It was once thought that brain cells, neurons, must be the exception. Else how is memory and thus knowledge; belief and skill preserved? But it seems that these cells too die and are replaced, with the previous connections and their switches more or less reinstated, almost perfectly. Yet it was small imperfections in these reconnections in my brain that lead to the disappearance of the Tate.

Philosophers and scientists talk about the ‘illusion of the self’ and I’ve discussed this at length elsewhere on this website so I won’t reprise it yet again.

Suffice it to say that it is clear that I and you are defined, to ourselves, by our memories. The beliefs we hold the abilities we have and the knowledge, experiences and behaviours we have learned and accumulated are all stored in our brains, as neurons and strings of connections between their synapses. 

Thus learning a new skill causes our brain to grow in the relevant area.  Even in old age many can learn new skills or recover from brain damage, like a stroke. 

Today people live longer that they once did. So it's more apparent to everyone, that when they suffer memory loss, our acquaintances and loved ones cease to be the person they once were.  When half a century was a long life this was relatively rare and it was thought, like madness, to be due to possession by the Devil. A priest would be called. Now we know it's due to damage to functional memory, as encoded in the relationships between connections in their brain and medical research aimed at mitigating dementia is concentrated on repairing or preventing such damage.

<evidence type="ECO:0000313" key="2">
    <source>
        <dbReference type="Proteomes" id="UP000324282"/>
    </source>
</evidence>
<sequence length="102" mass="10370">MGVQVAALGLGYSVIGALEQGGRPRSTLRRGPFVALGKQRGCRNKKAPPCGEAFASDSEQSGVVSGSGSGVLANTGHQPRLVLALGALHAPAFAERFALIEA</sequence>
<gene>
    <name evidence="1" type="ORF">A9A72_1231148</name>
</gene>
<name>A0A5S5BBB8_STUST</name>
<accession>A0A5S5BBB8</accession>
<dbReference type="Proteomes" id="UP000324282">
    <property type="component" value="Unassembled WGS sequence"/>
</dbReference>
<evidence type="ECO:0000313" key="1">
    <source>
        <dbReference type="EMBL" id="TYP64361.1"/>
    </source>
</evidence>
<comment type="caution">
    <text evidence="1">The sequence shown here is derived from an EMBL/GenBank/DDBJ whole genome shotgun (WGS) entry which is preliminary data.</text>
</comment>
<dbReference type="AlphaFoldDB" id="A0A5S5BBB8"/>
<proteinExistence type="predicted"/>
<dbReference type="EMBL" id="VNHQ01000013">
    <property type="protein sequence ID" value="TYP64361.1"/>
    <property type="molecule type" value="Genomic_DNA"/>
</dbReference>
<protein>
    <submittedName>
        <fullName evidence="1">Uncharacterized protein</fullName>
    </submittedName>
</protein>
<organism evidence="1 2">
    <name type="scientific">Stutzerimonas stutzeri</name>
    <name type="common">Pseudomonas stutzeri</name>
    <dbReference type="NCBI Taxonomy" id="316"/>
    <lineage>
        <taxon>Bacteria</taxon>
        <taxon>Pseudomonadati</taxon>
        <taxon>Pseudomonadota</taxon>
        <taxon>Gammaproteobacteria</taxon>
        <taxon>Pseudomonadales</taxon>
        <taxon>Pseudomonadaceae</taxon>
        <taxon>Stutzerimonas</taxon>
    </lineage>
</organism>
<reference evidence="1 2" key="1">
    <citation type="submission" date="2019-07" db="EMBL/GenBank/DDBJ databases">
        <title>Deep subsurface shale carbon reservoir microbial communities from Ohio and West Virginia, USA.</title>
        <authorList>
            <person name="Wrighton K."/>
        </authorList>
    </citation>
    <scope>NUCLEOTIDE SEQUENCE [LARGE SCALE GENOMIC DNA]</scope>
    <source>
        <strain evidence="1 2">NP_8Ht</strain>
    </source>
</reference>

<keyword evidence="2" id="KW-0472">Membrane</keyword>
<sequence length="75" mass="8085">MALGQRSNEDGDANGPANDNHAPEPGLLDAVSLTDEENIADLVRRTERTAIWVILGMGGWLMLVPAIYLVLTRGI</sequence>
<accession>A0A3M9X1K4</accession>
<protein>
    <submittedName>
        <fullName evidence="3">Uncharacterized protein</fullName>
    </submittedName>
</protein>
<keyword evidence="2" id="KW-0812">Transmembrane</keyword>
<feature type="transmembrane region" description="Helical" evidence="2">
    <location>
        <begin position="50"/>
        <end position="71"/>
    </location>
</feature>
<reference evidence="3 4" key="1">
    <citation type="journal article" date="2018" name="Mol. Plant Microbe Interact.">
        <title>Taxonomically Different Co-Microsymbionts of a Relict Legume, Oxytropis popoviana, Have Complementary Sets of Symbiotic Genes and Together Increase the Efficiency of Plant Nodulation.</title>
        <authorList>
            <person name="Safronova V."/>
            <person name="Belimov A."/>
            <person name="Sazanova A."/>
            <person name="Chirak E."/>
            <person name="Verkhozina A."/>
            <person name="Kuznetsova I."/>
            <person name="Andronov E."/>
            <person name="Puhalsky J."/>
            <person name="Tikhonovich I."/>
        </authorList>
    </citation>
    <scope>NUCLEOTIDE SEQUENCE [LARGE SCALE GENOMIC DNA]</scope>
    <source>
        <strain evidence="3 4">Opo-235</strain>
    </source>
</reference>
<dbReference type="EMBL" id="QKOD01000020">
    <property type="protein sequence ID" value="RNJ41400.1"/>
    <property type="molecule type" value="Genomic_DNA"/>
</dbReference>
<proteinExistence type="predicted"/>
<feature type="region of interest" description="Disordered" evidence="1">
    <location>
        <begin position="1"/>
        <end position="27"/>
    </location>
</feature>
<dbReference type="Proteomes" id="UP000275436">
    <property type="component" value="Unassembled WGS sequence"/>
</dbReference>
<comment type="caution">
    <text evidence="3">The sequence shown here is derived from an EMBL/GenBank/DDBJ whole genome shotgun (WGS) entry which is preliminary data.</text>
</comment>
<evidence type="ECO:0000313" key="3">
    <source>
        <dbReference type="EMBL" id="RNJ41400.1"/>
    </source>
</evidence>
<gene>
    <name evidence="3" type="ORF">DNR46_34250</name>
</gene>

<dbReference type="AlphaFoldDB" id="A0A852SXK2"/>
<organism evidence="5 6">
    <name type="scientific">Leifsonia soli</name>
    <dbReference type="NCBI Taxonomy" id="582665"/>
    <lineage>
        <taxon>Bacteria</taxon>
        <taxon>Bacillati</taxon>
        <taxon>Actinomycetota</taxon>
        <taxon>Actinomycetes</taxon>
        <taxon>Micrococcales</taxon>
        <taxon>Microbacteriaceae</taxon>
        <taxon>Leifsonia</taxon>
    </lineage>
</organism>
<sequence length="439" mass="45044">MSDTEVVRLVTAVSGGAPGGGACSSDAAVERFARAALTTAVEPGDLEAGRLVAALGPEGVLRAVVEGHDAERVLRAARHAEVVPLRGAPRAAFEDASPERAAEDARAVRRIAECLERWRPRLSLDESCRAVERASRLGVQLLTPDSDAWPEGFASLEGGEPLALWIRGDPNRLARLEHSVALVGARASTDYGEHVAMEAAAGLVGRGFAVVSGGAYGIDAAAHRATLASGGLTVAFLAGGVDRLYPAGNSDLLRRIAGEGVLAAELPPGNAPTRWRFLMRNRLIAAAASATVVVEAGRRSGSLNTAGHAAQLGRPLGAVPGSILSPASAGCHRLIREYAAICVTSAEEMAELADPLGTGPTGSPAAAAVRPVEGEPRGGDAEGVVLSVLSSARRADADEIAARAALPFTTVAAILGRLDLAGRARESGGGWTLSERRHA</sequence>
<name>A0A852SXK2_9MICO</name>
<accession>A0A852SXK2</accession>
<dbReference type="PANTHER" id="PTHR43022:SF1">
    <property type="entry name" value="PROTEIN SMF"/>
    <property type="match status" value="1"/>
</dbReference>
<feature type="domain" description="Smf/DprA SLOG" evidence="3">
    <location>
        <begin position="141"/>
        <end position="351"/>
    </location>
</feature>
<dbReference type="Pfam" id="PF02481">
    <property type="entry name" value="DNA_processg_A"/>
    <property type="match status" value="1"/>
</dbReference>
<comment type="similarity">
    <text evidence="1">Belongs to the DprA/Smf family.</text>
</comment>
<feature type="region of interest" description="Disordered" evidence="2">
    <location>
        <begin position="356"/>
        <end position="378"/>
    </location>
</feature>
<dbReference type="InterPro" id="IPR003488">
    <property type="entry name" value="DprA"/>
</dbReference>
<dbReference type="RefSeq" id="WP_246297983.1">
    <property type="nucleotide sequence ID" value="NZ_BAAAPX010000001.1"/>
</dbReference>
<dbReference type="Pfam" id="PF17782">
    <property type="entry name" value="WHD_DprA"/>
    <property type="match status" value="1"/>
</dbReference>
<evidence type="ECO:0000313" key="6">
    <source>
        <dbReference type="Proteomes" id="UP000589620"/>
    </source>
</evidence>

Even a healthy brain is changing all the time yet we don't notice small changes in our memory because it's its own principal reference. So we're inclined to believe our memories are a true record, even when contradicted by irrefutable physical evidence. The pram was cream!

While changes to our brain and the replacement of all our cells make us into a new person over time, this should not be a 'get out of jail card' for past crimes and misdemeanours, any more than asserting that we were under the influence of a drug when the crime was committed. But it should make us cautious about accepting anyone's distant memories as totally reliable, unless there is immutable or at least independent verification.

 

 

 

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Travel

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The following family history relates to my daughter Emily and her mother Brenda.  It was compiled by my niece Sara Stace, Emily’s first cousin, from family records that were principally collected by Corinne Stace, their Grandmother, but with many contributions from family members.  I have posted it here to ensure that all this work is not lost in some bottom draw.  This has been vindicated by a large number of interested readers worldwide.

The copyright for this article, including images, resides with Sara Stace. 

Thus in respect of this article only, the copyright statement on this website should be read substituting the words 'Sarah Stace' for the words 'website owner'.

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Stace and Hall family histories